<<I am trying to calculate the Required Minimum Distributions for DH and myself for this year into the future. In addition to our separate retirement accounts, I have an inherited IRA (from my mother).
DH will be 70 at the end of 2022. I will be 69 at the end of 2022.
Required minimum distributions [of an IRA] during your lifetime are based on a distribution period that is generally determined using Table III (Uniform Lifetime) in Appendix B.
I am confused because there are different tables with different life expectancies.
This is the table used by the IRS calculator. That is itself confusing because it uses the factor of 27.4 for age 72.
IRA Required Minimum Distribution Worksheet, Table III Uniform Lifetime (this is a pdf so I can’t post the link)
Age Distribution Period
74 23.8 >>
There is an fundamental ERROR in the table you posted. There are ZERO RMDs for age 70 or 71 in the 2022 table.
The link at the bottom of the page (https://www.investor.gov/financial-tools-calculators/calcula…) unfortunately links to:
“Publication 590-B (2020), Distributions from Individual Retirement Arrangements (IRAs)
For use in preparing 2020 Returns”
IOW, it’s obsolete!
For DH & yourself: under the SECURE Act, RMDs from your own IRAs/401k/403b/etc. don’t start until the account holder turns 72.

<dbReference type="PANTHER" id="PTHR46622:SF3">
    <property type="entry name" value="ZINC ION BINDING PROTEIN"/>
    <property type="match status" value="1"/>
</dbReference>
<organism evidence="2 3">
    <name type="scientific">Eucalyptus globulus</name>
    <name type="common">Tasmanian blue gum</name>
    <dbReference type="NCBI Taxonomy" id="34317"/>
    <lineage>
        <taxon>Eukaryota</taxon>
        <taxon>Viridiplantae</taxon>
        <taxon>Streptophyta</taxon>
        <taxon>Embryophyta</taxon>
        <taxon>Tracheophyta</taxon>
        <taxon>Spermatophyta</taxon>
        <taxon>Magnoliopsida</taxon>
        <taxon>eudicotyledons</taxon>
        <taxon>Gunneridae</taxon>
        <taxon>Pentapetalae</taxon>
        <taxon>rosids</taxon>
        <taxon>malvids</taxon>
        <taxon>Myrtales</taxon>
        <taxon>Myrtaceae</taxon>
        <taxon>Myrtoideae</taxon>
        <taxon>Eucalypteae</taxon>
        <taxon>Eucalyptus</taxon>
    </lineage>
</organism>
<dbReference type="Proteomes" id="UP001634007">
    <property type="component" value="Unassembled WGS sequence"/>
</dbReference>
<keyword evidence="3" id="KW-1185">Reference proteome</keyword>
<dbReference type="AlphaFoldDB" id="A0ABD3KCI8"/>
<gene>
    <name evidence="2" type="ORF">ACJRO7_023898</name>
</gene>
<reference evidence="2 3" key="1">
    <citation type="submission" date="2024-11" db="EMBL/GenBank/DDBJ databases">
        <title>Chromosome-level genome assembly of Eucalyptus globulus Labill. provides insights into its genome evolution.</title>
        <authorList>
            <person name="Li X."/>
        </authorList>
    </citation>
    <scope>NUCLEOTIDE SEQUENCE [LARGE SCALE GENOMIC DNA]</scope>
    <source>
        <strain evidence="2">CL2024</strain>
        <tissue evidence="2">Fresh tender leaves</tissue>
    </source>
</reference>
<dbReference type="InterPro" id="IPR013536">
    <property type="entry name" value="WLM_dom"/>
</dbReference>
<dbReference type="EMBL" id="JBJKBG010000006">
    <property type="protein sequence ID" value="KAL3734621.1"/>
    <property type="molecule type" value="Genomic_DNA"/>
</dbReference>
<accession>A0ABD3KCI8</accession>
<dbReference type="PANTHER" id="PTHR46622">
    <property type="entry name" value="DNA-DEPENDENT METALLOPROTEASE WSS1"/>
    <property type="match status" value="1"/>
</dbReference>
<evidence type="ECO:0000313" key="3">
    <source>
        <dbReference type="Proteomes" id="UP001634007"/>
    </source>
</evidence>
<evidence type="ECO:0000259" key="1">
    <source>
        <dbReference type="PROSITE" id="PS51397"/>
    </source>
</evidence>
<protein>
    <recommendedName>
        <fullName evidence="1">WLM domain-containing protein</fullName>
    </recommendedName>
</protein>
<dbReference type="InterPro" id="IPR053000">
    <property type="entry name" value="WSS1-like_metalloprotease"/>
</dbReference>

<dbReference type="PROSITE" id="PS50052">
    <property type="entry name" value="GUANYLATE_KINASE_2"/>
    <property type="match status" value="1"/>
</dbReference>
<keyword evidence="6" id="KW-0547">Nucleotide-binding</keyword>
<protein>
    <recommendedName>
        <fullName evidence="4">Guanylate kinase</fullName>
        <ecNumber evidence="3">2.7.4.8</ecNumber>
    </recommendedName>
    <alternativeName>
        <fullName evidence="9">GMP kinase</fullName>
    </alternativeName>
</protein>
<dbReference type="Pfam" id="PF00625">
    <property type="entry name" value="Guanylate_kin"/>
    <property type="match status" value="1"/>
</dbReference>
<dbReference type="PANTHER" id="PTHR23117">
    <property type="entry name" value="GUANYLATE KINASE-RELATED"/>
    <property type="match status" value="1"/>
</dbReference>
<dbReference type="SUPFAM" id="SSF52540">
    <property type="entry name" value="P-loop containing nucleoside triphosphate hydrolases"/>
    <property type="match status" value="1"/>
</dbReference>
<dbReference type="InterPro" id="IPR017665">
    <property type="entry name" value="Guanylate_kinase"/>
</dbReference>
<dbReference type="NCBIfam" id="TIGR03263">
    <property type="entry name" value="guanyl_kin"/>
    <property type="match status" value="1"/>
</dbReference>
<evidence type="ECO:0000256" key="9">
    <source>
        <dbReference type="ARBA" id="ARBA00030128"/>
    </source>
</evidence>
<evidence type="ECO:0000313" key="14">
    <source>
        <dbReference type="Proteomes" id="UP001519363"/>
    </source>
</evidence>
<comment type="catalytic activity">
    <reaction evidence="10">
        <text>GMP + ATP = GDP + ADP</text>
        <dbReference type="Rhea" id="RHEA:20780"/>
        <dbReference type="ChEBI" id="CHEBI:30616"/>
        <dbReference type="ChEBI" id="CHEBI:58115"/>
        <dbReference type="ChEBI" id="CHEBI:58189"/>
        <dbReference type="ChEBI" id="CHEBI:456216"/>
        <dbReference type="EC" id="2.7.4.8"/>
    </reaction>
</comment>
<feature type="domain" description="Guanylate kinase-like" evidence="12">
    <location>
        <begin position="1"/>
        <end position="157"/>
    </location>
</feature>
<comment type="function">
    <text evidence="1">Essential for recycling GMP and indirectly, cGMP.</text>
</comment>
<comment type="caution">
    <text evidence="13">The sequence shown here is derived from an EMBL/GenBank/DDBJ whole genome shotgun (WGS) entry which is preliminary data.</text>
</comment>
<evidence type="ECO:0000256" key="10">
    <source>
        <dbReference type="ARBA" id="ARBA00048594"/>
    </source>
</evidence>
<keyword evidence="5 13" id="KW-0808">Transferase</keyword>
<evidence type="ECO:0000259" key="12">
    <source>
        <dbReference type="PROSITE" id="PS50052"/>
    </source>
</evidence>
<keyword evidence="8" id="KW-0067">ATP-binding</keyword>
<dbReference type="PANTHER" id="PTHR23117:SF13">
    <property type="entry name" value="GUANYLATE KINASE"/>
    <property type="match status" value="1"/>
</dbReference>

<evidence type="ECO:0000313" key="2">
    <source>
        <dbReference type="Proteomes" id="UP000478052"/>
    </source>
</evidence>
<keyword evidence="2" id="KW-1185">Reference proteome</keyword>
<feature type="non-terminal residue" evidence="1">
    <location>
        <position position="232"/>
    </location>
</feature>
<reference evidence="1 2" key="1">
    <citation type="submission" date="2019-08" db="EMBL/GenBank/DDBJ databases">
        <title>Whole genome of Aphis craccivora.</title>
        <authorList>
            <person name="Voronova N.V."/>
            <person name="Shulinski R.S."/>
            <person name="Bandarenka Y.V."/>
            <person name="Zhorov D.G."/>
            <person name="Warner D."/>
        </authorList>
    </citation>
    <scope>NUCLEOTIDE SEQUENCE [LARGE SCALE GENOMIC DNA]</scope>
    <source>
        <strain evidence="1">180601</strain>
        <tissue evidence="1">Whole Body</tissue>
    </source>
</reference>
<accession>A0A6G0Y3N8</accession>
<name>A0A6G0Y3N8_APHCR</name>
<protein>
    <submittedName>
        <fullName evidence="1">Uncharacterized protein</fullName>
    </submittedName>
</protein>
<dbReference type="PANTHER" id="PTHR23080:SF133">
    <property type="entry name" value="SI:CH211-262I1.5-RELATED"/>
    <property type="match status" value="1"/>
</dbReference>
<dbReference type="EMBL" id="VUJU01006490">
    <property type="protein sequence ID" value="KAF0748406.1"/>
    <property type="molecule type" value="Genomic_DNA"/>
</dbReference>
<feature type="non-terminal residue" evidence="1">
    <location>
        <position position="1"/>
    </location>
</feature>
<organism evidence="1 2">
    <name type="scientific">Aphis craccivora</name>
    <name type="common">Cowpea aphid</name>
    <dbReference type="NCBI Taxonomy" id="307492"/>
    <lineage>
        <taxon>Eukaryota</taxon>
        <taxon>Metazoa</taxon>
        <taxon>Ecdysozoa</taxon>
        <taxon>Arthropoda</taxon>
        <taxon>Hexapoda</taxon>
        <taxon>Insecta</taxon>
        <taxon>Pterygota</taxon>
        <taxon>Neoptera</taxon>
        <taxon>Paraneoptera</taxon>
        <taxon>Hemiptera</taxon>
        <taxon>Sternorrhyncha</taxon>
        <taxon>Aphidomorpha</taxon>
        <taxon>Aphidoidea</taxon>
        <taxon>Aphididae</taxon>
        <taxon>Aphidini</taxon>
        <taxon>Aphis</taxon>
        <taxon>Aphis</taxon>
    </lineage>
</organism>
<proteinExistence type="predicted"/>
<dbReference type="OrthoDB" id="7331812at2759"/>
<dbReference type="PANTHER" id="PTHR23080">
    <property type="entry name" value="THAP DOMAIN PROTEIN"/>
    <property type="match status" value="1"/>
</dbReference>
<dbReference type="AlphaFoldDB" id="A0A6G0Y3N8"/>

This link has correct tables: https://thefinancebuff.com/new-rmd-tables-2022.html
The 27.4 distribution period applies to age 72 using the 2022 Table III (Uniform Lifetime Table), which is when you & DH will each begin RMDs.
Table I – Single Life Expectancy. Use for IRAs inherited before 2021 (There are NO RMDs for IRAs inherited from 1 JAN, 2021 by most non-spouses. IRA must be liquidated using 10 year rule)
Key quote from Finance Buff article:
<<Now, if you already started taking RMDs from an inherited account and the tables changed, the IRS allows you a one-time reset in 2022.
You look up the factor in the new Single Life Table for the year when you first started taking RMD from the inherited account. Then you reduce that factor by the number of years since then. This makes as if the new tables were in effect back when you started. After this one-time reset in 2022, you continue to reduce the factor by 1 in each subsequent year.>>
It’s confusing but it works like this (I think):
You are 69 in 2022. Assume Mom passed when you were 66. Under the old table, age 66 factor is 20.2.
New 2022 table age 66 factor is 22.
Three years have elapsed (22-3= 19) so, 19 is the factor you would use this year. (Write it down)
Next year subtract 1, 2023 factor will be 18 and so on.
Do NOT reference the table again (it’s only to get you started), just keep subtracting 1 each year.
Table III- Uniform Life Table. Use for DH in 2 years & you in 3 years for RMDs out of your own IRA.